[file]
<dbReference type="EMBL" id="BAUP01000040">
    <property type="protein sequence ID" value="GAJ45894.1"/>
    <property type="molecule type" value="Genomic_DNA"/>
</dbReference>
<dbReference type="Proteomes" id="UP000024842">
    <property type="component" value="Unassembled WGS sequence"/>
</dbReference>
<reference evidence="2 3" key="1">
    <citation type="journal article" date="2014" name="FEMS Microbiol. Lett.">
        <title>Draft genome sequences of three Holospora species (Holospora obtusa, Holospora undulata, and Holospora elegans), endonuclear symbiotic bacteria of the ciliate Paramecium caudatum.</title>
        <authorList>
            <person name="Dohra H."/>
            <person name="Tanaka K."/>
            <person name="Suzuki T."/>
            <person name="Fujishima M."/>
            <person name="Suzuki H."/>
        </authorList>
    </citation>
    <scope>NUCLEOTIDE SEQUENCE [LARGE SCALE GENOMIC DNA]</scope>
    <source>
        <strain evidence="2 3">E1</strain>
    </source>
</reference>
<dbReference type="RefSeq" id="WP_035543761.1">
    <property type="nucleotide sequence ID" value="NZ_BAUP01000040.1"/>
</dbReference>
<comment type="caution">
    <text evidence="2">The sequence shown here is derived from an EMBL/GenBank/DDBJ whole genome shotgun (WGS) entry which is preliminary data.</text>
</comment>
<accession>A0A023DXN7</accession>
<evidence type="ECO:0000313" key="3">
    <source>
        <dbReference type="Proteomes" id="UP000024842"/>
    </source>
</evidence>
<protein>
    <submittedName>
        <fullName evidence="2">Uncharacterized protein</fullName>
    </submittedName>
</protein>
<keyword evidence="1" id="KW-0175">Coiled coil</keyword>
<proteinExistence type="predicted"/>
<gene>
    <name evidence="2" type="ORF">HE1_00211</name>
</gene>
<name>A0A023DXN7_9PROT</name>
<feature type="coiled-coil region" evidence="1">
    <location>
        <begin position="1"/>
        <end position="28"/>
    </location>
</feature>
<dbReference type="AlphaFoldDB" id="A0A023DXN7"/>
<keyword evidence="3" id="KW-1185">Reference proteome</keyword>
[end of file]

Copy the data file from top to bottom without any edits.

<dbReference type="EMBL" id="BAUP01000040">
    <property type="protein sequence ID" value="GAJ45894.1"/>
    <property type="molecule type" value="Genomic_DNA"/>
</dbReference>
<dbReference type="Proteomes" id="UP000024842">
    <property type="component" value="Unassembled WGS sequence"/>
</dbReference>
<reference evidence="2 3" key="1">
    <citation type="journal article" date="2014" name="FEMS Microbiol. Lett.">
        <title>Draft genome sequences of three Holospora species (Holospora obtusa, Holospora undulata, and Holospora elegans), endonuclear symbiotic bacteria of the ciliate Paramecium caudatum.</title>
        <authorList>
            <person name="Dohra H."/>
            <person name="Tanaka K."/>
            <person name="Suzuki T."/>
            <person name="Fujishima M."/>
            <person name="Suzuki H."/>
        </authorList>
    </citation>
    <scope>NUCLEOTIDE SEQUENCE [LARGE SCALE GENOMIC DNA]</scope>
    <source>
        <strain evidence="2 3">E1</strain>
    </source>
</reference>
<dbReference type="RefSeq" id="WP_035543761.1">
    <property type="nucleotide sequence ID" value="NZ_BAUP01000040.1"/>
</dbReference>
<comment type="caution">
    <text evidence="2">The sequence shown here is derived from an EMBL/GenBank/DDBJ whole genome shotgun (WGS) entry which is preliminary data.</text>
</comment>
<accession>A0A023DXN7</accession>
<evidence type="ECO:0000313" key="3">
    <source>
        <dbReference type="Proteomes" id="UP000024842"/>
    </source>
</evidence>
<protein>
    <submittedName>
        <fullName evidence="2">Uncharacterized protein</fullName>
    </submittedName>
</protein>
<keyword evidence="1" id="KW-0175">Coiled coil</keyword>
<proteinExistence type="predicted"/>
<gene>
    <name evidence="2" type="ORF">HE1_00211</name>
</gene>
<name>A0A023DXN7_9PROT</name>
<feature type="coiled-coil region" evidence="1">
    <location>
        <begin position="1"/>
        <end position="28"/>
    </location>
</feature>
<dbReference type="AlphaFoldDB" id="A0A023DXN7"/>
<keyword evidence="3" id="KW-1185">Reference proteome</keyword>